I co-own a house with two unrelated friends. We have a single mortgage that we're each responsible for our fraction of. We've been keeping track of our payments in a spreadsheet but for a variety of reasons we'd like to switch to real accounting software. I'm trying to use QuickBooks Online and model the house as the company, of which we are all owning partners, each with our own equity accounts.

My question is how I should record mortgage payments. I want to record the payments so that they credit (decrease) the balance of our shared bank account, and debit (decrease) each of our equity accounts in a fixed proportion. I can do this with a journal entry with multiple debit lines, but that appears to require me to figure out the exact dollar amounts for every debit line for each account -- so I have to multiply the payment by each of our fractions every time. I'd like the debit lines to be automatically calculated based on the fraction of the house that each of us owns and therefore pays in mortgage. Or somehow get that effect. Could I fake this with a "product"? Or can I get this effect by reconciling accounts later or something?

Is there a better way to be doing this? Maybe with a package other than QBO? Any pointers appreciated.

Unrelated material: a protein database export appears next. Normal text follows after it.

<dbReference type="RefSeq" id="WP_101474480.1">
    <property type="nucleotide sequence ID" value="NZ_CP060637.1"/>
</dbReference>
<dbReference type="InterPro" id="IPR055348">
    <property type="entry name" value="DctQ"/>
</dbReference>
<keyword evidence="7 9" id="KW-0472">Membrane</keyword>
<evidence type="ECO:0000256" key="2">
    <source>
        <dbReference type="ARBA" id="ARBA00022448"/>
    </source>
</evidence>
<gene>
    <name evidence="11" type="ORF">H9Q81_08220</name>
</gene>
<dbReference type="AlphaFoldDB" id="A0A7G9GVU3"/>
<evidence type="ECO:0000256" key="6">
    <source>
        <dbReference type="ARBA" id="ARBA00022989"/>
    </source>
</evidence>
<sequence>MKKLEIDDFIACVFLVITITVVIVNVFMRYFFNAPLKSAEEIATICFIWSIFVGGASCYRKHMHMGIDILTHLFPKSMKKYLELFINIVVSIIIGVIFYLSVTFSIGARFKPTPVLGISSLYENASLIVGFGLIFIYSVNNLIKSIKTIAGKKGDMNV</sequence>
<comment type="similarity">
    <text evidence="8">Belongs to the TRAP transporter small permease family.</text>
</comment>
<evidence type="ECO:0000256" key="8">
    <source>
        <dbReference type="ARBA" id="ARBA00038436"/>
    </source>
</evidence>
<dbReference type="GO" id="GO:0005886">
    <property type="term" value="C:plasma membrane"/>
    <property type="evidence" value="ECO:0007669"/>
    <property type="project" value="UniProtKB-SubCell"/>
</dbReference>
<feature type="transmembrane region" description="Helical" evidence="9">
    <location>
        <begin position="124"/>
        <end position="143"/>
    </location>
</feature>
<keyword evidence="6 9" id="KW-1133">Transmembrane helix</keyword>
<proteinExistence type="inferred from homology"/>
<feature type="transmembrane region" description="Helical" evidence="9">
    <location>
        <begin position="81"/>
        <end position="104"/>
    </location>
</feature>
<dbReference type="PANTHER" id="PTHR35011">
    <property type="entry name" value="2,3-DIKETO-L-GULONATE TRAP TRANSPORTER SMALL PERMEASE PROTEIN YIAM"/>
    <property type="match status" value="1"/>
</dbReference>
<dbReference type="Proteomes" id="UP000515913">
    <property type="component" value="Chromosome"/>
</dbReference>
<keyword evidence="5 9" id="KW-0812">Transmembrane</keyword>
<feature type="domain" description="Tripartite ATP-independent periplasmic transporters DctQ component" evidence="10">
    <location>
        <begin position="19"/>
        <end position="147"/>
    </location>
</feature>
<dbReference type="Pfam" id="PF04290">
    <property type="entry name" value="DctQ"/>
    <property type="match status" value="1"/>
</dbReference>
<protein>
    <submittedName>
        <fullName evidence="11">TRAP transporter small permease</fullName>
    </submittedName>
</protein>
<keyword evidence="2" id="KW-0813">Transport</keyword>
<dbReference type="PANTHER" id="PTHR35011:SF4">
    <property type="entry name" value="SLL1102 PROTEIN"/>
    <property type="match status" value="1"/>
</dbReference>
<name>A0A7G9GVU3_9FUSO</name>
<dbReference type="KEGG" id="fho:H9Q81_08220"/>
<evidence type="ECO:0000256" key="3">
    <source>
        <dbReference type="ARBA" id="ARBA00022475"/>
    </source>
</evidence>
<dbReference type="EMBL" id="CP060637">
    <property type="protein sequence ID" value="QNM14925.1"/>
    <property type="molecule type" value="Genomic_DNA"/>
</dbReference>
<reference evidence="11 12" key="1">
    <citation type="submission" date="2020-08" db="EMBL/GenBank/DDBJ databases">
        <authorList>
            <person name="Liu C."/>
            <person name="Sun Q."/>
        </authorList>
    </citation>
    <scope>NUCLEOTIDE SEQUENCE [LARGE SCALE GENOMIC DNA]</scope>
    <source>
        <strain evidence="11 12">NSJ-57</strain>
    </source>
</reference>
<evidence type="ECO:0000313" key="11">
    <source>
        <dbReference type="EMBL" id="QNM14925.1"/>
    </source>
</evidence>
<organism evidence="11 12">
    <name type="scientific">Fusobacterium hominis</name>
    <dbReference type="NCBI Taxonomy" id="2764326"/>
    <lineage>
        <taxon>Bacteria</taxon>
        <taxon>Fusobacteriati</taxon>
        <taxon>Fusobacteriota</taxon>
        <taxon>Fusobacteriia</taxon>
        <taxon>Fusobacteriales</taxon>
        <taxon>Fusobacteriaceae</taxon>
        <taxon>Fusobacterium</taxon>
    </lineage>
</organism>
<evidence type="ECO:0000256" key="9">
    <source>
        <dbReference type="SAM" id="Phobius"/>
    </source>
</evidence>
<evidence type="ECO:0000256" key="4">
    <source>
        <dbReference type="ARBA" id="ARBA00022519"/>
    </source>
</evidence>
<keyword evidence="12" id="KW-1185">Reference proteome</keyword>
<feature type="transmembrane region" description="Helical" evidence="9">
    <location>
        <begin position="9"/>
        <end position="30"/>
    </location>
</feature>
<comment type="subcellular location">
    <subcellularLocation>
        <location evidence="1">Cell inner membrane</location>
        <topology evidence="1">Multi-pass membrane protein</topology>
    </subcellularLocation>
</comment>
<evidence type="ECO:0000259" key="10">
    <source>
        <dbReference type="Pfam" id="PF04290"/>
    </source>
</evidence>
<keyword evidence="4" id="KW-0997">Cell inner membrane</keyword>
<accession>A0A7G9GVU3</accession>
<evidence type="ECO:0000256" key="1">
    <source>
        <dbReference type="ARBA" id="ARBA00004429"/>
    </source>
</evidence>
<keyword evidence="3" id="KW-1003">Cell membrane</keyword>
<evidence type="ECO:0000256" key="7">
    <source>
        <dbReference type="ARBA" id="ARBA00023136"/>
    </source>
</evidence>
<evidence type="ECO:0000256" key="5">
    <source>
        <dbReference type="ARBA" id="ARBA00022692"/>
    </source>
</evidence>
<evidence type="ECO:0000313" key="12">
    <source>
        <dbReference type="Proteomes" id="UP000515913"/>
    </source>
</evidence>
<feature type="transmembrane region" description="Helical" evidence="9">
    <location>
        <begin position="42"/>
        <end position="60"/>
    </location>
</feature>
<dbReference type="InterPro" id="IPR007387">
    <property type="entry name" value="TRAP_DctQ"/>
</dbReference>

• Should each of your equity in the property match exactly the amount that you've paid into the property? Or do you have a separate independent arrangement?
    – mbhunter
    Nov 25, 2010 at 7:39
  • did you mean to say "debit (decrease) the balance of our shared bank account, and credit (increase) each or our equity accounts" ? As you currently have it worded I can't really make out what you are trying to do. Jul 9, 2011 at 4:05

3 Answers 3


How you should record the mortgage payments depends on if you are trying to achieve correct accounting, according to the standards, or if you are just tracking everything for you and your friends.

If you're just keeping track for personal reasons, I'd suggest that you set up your check (or journal entry, your preference) how you'd like it to be recorded. Then, memorize that transaction. This allows you to use it as many times as you need to, without having to set it up each time. (Also note: there is no way to record a transaction that decreases cash and increases equity.)

If you're trying to keep track of everything according to accounting standards, which it should be if you've set up an official business, then you have a lot more tracking to do with each payment. Mortgage payments technically do not affect the equity accounts of the owners. Each mortgage payment should decrease the bank balance, increase interest expense and decrease the mortgage balance, not to mention tracking any escrow account you may have. The equity accounts would be affected if the owners are contributing funds to the bank account, but equity would increase at the time the funds are deposited, not when the mortgage payments are made.

Hope this helps!


You could classify the mortgage as a different assets class and then create automated additions and deductions to the account as deems fit.

other than that quickbooks online is a bit fishy so it seems.

  • Wanna explain the "bit fishy" comment portion? I thought they were above board, so anything you share could be helpful.
    – MrChrister
    May 15, 2011 at 18:21

What is the corporate structure?

Your partnership agreement or LLC operating agreement should dictate how you approach this.

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